By ROGER BELGRAVE
Special to SAF
Peel’s public school board is implementing a plan intended to create a fairer and unbiased hiring and promotion process at all levels of the organization.
The systemwide changes in policies and practices are seen as part of an overall board effort to ensure staffing ranks start to become more truly reflective of the diverse community schools in this highly-multicultural region serve.
Last February, the Peel District School Board hired Turner Consulting Group, a firm specializing in helping employers create diverse and inclusive workplaces. The Toronto consultant conducted a review of hiring and promotion practices and policies to assess how fair the process is in application at the board.
Research focused on issues affecting racial minorities, Aboriginal Peoples, persons with disabilities and persons from the Lesbian, Gay, Bisexual and Transgender (LGBT) communities. It included focus groups and surveys involving some 2,600 employees.
Trustees formally received the final report at a regular meeting Tuesday night, along with a detailed action plan entitled The Journey Ahead: Our Action Plan for Equitable Hiring and Promotion in Peel.
The plan seeks to establish a “bias-free” hiring and promotion process by providing those making decisions with tools, training and resources to create a level playing-field for all job applicants vying for teaching, management and board staff positions.
At a cost of $68,000, the 111-page report contained 33 findings and a 14-page action plan recommending more than 80 measures the board should take to secure equity, diversity and inclusion in its hiring process.
According to the report, among the things focus groups and an online survey revealed was that many teachers view the board’s hiring process as being relationship-based rather than merit-based and nepotism was considered a barrier to employment or advancement for some applicants.
“What we were hearing was that there was some staff that were having difficulty with the promotion process,” Education Director Tony Pontes said of board consultation with employees. “They didn’t feel that it was consistent and fair.”
Members of the community had also indicated they weren’t getting a fair opportunity to apply for some positions, Pontes added. Although he believes nepotism has never “driven” a hiring decision.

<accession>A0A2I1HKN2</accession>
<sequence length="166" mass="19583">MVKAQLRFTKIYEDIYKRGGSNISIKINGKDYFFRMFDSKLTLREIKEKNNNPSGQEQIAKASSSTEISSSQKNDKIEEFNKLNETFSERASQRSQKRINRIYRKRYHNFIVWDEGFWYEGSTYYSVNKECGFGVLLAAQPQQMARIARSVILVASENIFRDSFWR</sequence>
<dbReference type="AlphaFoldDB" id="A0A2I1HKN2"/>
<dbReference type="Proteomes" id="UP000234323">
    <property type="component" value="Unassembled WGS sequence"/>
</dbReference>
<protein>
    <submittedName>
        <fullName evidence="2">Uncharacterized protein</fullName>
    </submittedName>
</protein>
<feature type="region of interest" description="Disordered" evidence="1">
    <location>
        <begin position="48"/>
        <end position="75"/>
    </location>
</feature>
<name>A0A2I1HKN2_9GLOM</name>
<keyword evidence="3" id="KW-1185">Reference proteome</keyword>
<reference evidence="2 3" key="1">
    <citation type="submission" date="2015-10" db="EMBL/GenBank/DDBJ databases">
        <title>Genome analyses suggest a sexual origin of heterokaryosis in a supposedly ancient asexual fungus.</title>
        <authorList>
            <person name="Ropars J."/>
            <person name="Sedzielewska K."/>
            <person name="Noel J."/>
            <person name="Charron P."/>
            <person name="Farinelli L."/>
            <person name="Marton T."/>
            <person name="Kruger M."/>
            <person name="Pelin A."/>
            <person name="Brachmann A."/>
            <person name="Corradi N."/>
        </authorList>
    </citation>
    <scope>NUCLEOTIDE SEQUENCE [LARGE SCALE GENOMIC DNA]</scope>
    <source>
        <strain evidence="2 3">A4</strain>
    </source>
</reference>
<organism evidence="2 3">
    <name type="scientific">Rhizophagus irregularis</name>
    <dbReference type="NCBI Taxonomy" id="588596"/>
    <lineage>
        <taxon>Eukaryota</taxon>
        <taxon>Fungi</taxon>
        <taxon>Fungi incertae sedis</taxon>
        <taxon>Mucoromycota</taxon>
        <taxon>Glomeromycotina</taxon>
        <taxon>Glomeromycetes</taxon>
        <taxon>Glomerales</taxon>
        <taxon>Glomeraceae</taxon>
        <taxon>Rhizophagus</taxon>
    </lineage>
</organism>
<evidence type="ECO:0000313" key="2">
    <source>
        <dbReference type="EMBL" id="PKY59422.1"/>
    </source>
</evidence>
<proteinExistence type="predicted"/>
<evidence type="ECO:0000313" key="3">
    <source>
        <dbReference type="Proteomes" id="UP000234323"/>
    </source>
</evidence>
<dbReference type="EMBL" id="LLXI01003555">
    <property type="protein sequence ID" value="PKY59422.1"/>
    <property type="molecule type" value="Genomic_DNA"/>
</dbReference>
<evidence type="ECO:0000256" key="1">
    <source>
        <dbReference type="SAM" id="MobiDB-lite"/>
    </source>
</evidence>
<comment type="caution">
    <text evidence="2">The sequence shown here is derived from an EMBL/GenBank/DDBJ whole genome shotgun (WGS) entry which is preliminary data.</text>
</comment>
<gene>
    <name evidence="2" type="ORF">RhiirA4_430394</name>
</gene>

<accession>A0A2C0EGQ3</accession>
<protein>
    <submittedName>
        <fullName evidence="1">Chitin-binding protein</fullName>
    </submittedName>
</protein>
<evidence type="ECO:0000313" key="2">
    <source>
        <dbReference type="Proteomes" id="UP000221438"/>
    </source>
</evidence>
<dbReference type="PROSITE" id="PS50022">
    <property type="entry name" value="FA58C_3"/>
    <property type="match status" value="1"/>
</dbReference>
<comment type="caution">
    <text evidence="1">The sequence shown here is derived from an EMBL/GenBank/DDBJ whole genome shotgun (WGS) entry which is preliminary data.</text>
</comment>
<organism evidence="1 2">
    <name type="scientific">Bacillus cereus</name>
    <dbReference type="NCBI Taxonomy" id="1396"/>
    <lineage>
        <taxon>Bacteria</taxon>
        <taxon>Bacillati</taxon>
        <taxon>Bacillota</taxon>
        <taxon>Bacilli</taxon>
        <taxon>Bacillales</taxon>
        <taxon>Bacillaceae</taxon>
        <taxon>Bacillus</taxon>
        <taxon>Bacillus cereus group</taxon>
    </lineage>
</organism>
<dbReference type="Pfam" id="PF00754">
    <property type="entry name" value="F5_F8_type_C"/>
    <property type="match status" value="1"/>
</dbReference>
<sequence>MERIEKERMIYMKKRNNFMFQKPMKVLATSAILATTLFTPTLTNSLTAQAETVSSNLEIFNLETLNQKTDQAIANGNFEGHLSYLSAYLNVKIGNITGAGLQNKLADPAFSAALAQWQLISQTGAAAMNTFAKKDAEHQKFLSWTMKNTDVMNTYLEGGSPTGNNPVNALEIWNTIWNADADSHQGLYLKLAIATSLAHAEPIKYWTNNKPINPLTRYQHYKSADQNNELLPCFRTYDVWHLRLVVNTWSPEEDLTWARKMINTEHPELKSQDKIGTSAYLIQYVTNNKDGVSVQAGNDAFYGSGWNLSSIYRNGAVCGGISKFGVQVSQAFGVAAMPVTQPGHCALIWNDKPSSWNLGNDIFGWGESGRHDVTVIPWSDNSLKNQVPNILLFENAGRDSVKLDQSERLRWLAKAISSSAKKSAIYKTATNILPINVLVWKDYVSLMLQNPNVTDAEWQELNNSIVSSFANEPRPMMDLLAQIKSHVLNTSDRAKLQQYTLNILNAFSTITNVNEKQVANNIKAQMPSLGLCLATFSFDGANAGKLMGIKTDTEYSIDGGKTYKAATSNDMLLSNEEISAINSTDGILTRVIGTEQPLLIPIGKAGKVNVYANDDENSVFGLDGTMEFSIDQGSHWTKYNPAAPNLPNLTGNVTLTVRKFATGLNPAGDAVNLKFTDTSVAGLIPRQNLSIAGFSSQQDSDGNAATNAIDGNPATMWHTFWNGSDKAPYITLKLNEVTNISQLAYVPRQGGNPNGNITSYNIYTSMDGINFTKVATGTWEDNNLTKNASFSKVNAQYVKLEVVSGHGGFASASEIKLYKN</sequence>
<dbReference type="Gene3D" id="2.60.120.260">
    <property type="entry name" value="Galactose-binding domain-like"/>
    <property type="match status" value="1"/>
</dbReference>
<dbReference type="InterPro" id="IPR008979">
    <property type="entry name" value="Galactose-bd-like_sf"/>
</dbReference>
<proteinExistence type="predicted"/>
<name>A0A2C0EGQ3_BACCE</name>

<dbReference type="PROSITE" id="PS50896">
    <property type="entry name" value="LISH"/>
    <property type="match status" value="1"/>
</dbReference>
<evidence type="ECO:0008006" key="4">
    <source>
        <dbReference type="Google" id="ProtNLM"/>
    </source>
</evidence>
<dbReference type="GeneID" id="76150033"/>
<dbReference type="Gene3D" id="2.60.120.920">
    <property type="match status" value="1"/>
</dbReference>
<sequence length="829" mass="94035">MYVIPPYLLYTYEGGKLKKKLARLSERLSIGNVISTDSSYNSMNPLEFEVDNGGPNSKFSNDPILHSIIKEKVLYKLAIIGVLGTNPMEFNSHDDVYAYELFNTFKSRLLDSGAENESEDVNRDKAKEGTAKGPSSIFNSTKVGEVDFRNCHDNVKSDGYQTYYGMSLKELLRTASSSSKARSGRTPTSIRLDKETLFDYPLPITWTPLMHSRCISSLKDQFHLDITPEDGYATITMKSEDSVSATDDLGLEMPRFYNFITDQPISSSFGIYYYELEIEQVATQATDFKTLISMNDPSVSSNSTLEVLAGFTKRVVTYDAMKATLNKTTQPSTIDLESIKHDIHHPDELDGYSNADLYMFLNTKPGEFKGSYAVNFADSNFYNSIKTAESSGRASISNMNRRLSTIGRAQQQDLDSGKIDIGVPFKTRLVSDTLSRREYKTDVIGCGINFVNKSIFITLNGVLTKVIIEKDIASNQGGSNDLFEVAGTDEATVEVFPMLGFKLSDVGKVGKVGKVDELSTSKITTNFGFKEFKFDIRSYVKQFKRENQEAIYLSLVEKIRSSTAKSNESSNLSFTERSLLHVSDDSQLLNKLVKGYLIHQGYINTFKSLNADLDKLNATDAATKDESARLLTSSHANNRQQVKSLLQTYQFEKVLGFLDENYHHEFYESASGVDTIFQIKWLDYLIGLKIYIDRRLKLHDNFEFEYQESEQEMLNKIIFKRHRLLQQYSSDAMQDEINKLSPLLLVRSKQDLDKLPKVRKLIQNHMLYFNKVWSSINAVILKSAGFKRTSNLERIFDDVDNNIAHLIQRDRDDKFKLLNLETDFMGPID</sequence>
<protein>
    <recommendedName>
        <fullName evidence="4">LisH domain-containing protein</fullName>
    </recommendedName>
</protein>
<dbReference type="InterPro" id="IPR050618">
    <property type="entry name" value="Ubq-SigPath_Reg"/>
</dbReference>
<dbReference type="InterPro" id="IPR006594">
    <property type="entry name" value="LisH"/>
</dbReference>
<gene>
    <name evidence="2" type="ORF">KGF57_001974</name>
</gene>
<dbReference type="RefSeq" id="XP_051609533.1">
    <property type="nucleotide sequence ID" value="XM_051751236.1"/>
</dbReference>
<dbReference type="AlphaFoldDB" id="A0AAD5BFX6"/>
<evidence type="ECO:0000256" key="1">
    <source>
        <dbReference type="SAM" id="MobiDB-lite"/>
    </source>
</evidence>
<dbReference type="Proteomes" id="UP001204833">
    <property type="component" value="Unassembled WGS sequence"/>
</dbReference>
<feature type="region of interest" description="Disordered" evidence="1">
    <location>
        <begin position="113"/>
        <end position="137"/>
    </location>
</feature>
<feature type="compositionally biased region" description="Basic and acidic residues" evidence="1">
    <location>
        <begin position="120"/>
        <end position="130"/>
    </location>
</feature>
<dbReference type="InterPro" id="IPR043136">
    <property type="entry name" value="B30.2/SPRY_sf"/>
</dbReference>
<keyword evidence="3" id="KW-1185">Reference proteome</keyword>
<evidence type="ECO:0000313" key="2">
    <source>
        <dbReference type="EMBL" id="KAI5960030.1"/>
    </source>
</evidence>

For some time now, the board has been making public commitments to seek diversity in its workforce and has made that commitment a documented system goal. Additionally, the board has pledged to celebrate and acknowledge the diversity among the students and families in its schools.
However, the board continues to find itself under fire from some employees and community members for not living up to those commitments. Board officials have been accused of overseeing systemic failures that allow discrimination in hiring practices and classrooms.
Just last November, the board and Heart Lake Secondary School Vice-principal Ranjit Khatkur announced they reached a settlement in an application that claimed systemic discrimination played a role in her being overlooked for promotion. Neither side has offered any further comment.
The administration has continued to profess a genuine desire to correct any poor public perceptions about the organization’s openness to diversity.
While the consultant’s report found some hiring or promotion practices were not always followed or in place to ensure objectivity during the decision-making process, Pontes said, there was no finding of systemic discrimination.
“Some practices may be unintentionally creating barriers, but there were no conclusions around discrimination,” he said, noting the review was only meant to look at hiring and promoting practices.
Senior Consultant Tana Turner said the consulting team did not have the data needed to determine whether systemic discrimination exists.
“All I can say is there appears to be bias,” she explained.
To offer any conclusions on systemic discrimination, researchers would have needed to know whether individual job applicants were members of a minority group. That information is not collected by the board.
Part of the action plan includes a process that would allow staff to voluntarily identify themselves as members of a minority group. That information would be used by the board to determine how well or how poorly this initiative to bring diversity to the employee ranks is working.
Among the actions recommended are:
• full documenting of the “non-discriminatory reasons” for hiring or not hiring and promoting or not promoting each candidate;
• ensuring interview questions assess a candidate’s ability to work with a diverse student population and a diverse group of co-workers;
• using interview teams when there is more than one applicant considered;
• updating the board’s hiring manual to support unbiased decision-making;
• making human resources personnel responsible for entry-level hirings instead of principals;
• conducting recruitment in the broader community;
• mandatory diversity and inclusion training for principals, vice-principals, managers and senior leaders.
The action plan is being implemented between now and June 2014.
By ROGER BELGRAVE